I read an article earlier this week about lessons learned between 100MM in ARR. To the layperson - this means growing a small company into a larger company, as measured by its yearly revenue.

One of the points in the article (maybe more, I don’t remember) was about hiring, and it referenced the old adage

A players hire other A players. B players hire C players…

While this sounds like one of those BS businessisms that some capitalist dude came up with, I absolutely believe it to be true. The HN comments section had multiple threads with commenters asking the totally reasonable question β€œWho’s hiring these B players anyway?”. After all, if all you have to do is only hire A players, why would anyone hire a B player in the first place?

I went for a jog yesterday and decided to imagine some of the scenarios that might lead to B player infiltration of a company..


I imagine a common scenario is known in some circles as the Peter Principle. A talented IC (individual contribute, ie not a manager) is promoted into management. The IC work that came naturally to them is no longer their job and they have to learn a new set of skills to be an effective manager.

These skills are, frankly, not their thing and so they don’t pick them up as readily and as hungrily as the more fun thing they used to do. One of those skills is learning how to hire good people. Their responsibilities and workload are growing every week, so eventually they have to hire but due to circumstance they rush through the process and hire a less than great teammate.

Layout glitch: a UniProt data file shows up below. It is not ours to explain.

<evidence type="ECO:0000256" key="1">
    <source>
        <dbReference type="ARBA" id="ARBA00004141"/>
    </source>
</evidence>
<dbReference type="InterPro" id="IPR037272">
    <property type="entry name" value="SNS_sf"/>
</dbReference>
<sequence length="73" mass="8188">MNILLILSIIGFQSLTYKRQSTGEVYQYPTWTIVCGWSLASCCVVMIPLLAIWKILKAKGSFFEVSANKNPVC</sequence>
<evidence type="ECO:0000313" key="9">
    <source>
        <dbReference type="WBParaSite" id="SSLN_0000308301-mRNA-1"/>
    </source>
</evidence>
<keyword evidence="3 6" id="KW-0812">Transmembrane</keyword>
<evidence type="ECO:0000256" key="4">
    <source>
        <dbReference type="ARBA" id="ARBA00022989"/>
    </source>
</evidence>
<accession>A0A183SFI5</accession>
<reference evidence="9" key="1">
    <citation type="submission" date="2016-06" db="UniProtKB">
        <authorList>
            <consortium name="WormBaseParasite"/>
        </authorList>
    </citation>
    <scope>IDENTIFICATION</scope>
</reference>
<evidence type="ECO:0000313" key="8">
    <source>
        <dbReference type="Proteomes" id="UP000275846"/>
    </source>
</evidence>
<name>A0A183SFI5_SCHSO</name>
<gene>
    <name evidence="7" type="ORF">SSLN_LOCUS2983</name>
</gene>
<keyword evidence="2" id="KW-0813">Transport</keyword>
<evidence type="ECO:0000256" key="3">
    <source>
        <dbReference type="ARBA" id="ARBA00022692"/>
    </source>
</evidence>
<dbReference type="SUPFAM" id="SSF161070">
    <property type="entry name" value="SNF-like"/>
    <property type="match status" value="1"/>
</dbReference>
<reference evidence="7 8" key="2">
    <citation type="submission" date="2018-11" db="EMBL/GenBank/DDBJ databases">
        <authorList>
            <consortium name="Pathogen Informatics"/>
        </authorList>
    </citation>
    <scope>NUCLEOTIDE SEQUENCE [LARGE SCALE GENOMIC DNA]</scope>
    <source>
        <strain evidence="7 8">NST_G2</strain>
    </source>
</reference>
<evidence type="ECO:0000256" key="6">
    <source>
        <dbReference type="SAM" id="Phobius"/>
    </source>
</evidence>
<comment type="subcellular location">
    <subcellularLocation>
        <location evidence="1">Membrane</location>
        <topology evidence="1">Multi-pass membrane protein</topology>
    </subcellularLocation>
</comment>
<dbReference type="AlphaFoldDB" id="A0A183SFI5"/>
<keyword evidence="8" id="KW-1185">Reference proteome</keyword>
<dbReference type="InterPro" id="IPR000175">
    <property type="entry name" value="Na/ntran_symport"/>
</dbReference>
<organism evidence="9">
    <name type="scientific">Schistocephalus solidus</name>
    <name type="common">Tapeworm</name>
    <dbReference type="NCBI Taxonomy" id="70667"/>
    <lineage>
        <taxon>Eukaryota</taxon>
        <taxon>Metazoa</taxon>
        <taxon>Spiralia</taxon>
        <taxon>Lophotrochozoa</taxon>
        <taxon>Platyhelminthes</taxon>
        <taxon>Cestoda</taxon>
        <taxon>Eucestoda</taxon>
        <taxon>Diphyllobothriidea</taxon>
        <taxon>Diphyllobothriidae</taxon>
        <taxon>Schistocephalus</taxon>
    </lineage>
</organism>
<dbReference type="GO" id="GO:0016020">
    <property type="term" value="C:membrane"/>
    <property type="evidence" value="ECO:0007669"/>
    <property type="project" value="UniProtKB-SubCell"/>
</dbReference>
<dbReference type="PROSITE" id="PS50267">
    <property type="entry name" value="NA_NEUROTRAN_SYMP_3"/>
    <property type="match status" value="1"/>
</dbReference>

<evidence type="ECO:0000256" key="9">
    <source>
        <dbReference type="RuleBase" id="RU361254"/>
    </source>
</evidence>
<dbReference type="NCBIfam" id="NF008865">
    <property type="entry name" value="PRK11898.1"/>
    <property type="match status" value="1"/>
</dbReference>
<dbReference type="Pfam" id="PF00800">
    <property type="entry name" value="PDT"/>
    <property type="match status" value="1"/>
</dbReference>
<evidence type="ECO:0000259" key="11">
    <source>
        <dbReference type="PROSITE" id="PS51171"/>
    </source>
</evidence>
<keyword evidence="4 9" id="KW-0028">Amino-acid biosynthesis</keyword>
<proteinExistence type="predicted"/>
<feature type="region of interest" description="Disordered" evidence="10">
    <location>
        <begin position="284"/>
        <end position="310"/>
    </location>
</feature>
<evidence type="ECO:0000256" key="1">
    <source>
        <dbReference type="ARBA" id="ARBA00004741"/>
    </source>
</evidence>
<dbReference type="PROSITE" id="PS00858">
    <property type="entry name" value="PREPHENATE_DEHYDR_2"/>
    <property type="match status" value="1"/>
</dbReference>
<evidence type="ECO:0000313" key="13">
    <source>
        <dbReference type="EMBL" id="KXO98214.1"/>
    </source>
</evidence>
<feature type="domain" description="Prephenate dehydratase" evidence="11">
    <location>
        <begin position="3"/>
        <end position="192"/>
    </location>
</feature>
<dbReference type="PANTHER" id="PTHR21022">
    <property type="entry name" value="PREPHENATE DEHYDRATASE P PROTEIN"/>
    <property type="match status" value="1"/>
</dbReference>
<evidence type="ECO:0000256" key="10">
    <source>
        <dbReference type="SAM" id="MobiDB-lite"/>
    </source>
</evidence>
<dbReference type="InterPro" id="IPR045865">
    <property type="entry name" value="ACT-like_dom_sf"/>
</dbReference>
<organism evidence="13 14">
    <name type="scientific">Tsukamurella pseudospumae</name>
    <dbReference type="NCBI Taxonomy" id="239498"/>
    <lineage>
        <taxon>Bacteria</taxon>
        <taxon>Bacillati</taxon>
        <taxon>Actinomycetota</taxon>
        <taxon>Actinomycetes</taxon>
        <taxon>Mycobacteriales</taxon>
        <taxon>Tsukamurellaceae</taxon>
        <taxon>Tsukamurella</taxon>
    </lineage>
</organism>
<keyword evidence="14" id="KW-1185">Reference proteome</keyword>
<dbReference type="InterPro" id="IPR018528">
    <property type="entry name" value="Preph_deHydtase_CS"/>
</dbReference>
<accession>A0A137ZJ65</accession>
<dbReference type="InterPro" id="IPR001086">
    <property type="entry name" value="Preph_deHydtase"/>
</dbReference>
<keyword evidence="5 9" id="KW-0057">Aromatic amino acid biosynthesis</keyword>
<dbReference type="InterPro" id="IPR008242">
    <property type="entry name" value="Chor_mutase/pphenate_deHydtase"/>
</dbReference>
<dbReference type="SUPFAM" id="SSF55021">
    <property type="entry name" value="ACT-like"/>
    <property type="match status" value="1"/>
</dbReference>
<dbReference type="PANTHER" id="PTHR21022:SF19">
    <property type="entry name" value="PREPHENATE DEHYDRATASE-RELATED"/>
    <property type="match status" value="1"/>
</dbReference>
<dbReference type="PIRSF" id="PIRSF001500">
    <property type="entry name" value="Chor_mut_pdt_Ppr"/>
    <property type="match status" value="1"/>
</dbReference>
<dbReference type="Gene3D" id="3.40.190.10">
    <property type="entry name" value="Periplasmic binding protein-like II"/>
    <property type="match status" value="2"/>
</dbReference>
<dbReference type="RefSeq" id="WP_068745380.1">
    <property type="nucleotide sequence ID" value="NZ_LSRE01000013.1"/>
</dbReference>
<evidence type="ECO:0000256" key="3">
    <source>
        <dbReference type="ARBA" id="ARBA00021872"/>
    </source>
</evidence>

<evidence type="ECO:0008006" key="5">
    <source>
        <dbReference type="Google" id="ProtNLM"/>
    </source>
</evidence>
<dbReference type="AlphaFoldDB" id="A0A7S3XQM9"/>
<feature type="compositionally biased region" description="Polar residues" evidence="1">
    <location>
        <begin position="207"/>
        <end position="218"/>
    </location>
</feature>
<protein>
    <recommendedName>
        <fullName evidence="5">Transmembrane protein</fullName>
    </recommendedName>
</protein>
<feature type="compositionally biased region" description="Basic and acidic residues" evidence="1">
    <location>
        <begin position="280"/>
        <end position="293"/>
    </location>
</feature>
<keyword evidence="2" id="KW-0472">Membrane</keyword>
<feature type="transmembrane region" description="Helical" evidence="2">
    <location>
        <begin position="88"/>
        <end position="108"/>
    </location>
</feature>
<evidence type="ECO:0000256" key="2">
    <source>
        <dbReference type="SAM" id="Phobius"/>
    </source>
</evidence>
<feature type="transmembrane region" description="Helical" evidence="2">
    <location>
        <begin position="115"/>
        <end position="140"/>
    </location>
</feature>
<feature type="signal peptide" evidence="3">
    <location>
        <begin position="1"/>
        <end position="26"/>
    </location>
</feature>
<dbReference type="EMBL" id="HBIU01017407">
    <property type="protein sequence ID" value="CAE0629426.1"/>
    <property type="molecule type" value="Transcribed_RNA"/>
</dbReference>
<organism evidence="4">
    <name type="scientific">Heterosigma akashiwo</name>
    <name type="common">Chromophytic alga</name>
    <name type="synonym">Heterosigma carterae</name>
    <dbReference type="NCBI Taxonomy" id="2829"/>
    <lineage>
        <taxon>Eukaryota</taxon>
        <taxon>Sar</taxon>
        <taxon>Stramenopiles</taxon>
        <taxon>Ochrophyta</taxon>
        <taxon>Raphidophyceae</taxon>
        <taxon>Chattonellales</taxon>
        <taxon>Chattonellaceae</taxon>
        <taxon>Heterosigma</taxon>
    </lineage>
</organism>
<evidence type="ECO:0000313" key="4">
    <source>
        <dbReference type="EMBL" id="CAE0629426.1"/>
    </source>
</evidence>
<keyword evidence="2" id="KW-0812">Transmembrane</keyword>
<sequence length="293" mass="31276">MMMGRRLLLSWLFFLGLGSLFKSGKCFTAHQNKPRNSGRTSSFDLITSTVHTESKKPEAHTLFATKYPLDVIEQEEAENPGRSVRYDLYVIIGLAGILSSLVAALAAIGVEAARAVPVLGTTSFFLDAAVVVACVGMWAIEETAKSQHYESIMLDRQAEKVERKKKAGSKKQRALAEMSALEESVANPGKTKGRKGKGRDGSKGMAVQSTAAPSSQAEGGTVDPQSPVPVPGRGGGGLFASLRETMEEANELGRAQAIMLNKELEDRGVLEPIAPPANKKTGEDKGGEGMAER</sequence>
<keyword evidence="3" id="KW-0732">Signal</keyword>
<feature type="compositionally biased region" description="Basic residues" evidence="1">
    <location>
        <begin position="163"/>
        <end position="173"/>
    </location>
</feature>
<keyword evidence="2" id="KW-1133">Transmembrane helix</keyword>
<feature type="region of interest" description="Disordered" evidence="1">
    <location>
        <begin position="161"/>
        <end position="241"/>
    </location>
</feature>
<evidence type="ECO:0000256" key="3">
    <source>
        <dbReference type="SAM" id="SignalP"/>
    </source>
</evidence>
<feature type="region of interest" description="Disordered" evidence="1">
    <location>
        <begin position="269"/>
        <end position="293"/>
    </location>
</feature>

The formerly A player has committed a B player mistake. Will they learn from it and grow, or will they just put their head back down and keep moving?


Sometimes B and C players actually do hire A players. B players aren’t dumb, after all, they do want to hire good talent. They just don’t possess the skills or the confidence or the humility to grow their potential, so they set about micromanaging them into C players.


I personally think this one is very common, but I’ve never seen it discussed - the B player founded the company. They were born into a wealthy family, they raised their first round off of family connections or their last name. They look the part, they belong to the right social circles and at the end of the day that counts for a lot in this society.

The B player founder is never challenged to do better, indeed they are surrounded by evidence of their skill and business acumen. They hire B player after B player into the senior leadership ranks and because they are already rich, and because they are smart enough to avoid running the company into the ground, the company keeps going.

The company thus has an entire leadership culture of B players and the last thing a B player wants is to let an A player anywhere in the room. Money has its own gravity, and so these companies end up succeeding anyway. It’s depressing if you think about it too much.


So the answer in all 3 scenarios above to the question β€œwho is hiring these B players in the first place” is your leadership.